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Wikipedia provides analytical formulas for calculating Greeks. I can get Delta, Gamma, Theta all from Bloomberg. I need Vega, Volga, Vanna for my research. Should I use these analytical formulas for now? How accurate are they?

Say the actual Volga of the option is like 1, will they provide an unbiased estimate of Volga like 0.99 or not?

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  • $\begingroup$ Hi @Irtza Ahmed. These are analytic formulas. So as long as you implement them right and use the right parameters (forward price and volatility), you'll get the exact Greeks for European vanillas. $\endgroup$ – Quantuple Oct 10 '18 at 12:39
  • $\begingroup$ I am not comparing these analytical formulas with monte carlo, or finite difference method. I am comparing the Greeks with the realized ones we experience in the market. Like these greeks depend on the black scholes model assumpetion. BSM does not give correct prices but does it give greeks correct? $\endgroup$ – Irtza Ahmed Oct 10 '18 at 13:36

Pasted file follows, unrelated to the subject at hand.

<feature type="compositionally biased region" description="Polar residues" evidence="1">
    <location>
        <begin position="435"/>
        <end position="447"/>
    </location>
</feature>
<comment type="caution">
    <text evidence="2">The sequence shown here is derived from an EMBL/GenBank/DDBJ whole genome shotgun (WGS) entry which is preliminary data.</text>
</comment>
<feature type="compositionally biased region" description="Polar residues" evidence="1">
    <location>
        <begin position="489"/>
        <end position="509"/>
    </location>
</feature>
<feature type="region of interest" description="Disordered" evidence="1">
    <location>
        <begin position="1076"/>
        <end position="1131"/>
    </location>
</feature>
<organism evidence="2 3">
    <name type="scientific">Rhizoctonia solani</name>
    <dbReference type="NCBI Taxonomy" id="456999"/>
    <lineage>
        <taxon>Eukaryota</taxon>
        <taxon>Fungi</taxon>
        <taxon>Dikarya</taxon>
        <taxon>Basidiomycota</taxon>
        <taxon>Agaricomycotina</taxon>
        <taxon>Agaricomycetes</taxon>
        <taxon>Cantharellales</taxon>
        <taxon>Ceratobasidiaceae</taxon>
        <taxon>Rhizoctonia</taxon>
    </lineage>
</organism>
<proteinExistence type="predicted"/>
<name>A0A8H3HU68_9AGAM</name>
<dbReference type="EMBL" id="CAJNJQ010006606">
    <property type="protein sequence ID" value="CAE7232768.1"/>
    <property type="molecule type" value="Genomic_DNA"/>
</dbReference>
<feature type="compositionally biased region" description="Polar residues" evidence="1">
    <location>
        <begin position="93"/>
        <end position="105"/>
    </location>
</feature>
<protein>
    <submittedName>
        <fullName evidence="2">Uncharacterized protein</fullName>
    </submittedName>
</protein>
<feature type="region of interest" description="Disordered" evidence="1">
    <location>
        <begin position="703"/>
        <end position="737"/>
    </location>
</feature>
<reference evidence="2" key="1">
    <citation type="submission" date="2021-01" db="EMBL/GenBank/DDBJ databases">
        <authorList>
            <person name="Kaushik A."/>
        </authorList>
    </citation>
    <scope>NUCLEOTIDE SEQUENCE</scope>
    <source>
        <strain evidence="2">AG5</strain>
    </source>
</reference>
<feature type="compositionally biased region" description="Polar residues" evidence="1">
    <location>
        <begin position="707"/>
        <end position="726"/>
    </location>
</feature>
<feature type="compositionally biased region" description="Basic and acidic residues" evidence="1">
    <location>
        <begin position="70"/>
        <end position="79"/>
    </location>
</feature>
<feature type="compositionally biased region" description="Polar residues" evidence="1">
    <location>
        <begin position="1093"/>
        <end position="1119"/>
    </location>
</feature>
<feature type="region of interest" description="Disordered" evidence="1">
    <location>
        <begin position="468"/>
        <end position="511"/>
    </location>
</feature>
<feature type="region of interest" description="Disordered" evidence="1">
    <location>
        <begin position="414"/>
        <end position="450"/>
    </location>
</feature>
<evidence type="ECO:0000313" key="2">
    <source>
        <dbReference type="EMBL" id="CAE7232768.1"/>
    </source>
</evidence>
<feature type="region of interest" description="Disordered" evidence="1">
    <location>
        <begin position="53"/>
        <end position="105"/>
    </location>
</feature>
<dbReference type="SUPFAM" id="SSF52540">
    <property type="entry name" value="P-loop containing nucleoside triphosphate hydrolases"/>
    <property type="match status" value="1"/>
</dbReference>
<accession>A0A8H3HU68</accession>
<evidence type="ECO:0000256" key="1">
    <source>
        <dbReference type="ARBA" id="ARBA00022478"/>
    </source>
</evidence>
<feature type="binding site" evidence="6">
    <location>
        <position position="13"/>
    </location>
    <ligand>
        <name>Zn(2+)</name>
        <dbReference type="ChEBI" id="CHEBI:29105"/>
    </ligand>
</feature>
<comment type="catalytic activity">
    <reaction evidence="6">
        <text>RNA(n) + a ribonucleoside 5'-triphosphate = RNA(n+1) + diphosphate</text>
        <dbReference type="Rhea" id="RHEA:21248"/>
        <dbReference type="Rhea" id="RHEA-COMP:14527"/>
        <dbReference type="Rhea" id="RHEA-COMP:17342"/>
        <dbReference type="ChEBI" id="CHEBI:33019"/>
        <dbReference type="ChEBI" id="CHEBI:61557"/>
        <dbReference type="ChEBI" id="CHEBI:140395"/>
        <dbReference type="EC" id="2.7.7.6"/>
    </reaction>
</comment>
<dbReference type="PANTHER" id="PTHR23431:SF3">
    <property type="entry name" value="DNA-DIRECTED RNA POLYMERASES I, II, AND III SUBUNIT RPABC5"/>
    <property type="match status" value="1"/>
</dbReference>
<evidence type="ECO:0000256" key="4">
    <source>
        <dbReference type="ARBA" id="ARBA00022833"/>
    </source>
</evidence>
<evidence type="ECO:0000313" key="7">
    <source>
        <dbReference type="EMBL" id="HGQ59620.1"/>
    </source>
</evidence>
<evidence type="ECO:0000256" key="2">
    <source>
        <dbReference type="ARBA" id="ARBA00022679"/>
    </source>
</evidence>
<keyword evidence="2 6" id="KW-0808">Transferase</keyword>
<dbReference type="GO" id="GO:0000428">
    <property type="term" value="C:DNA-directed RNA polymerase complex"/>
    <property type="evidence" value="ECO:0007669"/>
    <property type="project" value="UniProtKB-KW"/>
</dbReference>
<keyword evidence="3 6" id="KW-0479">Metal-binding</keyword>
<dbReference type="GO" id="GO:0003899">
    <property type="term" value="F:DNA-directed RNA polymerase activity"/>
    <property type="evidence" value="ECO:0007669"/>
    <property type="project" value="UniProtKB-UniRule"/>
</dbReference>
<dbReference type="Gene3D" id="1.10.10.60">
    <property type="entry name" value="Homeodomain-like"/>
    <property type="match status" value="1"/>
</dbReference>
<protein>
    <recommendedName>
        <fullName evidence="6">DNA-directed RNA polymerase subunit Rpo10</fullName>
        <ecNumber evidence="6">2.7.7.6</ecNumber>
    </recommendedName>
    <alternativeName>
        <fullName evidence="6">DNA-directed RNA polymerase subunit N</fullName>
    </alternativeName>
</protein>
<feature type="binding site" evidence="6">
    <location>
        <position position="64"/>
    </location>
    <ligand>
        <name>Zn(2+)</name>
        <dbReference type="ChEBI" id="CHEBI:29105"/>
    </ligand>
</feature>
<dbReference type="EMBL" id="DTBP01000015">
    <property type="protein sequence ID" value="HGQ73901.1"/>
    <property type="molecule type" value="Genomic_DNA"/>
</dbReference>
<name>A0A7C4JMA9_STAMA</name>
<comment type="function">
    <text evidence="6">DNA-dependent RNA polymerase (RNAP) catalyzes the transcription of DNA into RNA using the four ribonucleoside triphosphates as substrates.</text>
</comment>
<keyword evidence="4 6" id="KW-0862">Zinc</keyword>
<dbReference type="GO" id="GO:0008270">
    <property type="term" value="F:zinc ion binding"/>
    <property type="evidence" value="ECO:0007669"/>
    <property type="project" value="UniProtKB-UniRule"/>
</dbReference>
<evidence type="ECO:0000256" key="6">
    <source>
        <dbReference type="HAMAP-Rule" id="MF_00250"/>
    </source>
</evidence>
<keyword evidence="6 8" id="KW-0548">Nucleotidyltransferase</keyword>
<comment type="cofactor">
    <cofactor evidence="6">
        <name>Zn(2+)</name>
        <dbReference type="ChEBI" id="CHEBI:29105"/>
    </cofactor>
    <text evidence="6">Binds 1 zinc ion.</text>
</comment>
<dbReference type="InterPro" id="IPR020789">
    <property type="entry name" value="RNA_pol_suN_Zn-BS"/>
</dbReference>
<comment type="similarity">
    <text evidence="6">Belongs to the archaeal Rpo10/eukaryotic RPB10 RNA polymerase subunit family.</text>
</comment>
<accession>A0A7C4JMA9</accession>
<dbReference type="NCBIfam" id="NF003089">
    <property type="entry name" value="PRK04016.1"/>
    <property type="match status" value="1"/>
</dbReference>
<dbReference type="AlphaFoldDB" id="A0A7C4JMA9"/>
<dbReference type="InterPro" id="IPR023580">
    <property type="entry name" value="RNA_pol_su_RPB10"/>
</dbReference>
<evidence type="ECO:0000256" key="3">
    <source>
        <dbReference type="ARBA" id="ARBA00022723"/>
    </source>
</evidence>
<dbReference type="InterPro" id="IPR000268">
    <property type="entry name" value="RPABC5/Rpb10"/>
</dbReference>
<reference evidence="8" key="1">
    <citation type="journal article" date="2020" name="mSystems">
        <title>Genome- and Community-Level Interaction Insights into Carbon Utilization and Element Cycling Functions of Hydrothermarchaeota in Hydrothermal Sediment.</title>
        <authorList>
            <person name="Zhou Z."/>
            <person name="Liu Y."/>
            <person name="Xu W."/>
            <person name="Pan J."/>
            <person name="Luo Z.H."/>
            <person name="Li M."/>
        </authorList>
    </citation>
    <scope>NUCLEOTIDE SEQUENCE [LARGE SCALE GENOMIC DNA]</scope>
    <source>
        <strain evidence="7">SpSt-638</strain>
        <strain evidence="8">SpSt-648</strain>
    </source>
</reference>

• $\begingroup$ Greeks are associated to a model not to the market. You cannot "experience" "realised" Greeks... This makes no sense. Now maybe your pricing system returns Greeks which you want to compare to these Black-Scholes Greeks? If so clearly even the Deltas will most likely differ, so the second order Greeks will differ even more. $\endgroup$ – Quantuple Oct 10 '18 at 13:44
  • $\begingroup$ One can experience greeks. Say the underlying stock moves by 1 cent how much will the call option move. This is approximately delta. Now to estimate this real delta should I use BSM or LV or SV. What do they use when delta hedging $\endgroup$ – Irtza Ahmed Oct 10 '18 at 13:52
  • $\begingroup$ As you say this is "approximately" delta. It's a market move (hence risk scenario/impact if you like) not a Greek (in the mathematical sense). The difference is that when the stock moves, the impact is not only Delta but also Gamma, Vanna etc. (Taylor expansion) $\endgroup$ – Quantuple Oct 10 '18 at 13:55

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